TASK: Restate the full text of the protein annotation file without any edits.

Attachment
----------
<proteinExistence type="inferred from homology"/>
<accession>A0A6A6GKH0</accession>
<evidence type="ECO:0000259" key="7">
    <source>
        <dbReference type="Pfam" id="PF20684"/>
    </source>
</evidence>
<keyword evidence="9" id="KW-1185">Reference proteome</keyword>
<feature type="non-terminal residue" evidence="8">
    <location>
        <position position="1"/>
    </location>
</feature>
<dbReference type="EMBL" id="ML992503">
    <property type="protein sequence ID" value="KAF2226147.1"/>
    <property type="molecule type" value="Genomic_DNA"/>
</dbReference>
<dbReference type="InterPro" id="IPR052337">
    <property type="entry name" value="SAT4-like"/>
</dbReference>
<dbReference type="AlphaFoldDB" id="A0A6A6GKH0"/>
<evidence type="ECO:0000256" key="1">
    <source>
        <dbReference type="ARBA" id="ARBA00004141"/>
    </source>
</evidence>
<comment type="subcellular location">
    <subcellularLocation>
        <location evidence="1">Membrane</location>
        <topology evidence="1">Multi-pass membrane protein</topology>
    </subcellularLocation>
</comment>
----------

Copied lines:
<proteinExistence type="inferred from homology"/>
<accession>A0A6A6GKH0</accession>
<evidence type="ECO:0000259" key="7">
    <source>
        <dbReference type="Pfam" id="PF20684"/>
    </source>
</evidence>
<keyword evidence="9" id="KW-1185">Reference proteome</keyword>
<feature type="non-terminal residue" evidence="8">
    <location>
        <position position="1"/>
    </location>
</feature>
<dbReference type="EMBL" id="ML992503">
    <property type="protein sequence ID" value="KAF2226147.1"/>
    <property type="molecule type" value="Genomic_DNA"/>
</dbReference>
<dbReference type="InterPro" id="IPR052337">
    <property type="entry name" value="SAT4-like"/>
</dbReference>
<dbReference type="AlphaFoldDB" id="A0A6A6GKH0"/>
<evidence type="ECO:0000256" key="1">
    <source>
        <dbReference type="ARBA" id="ARBA00004141"/>
    </source>
</evidence>
<comment type="subcellular location">
    <subcellularLocation>
        <location evidence="1">Membrane</location>
        <topology evidence="1">Multi-pass membrane protein</topology>
    </subcellularLocation>
</comment>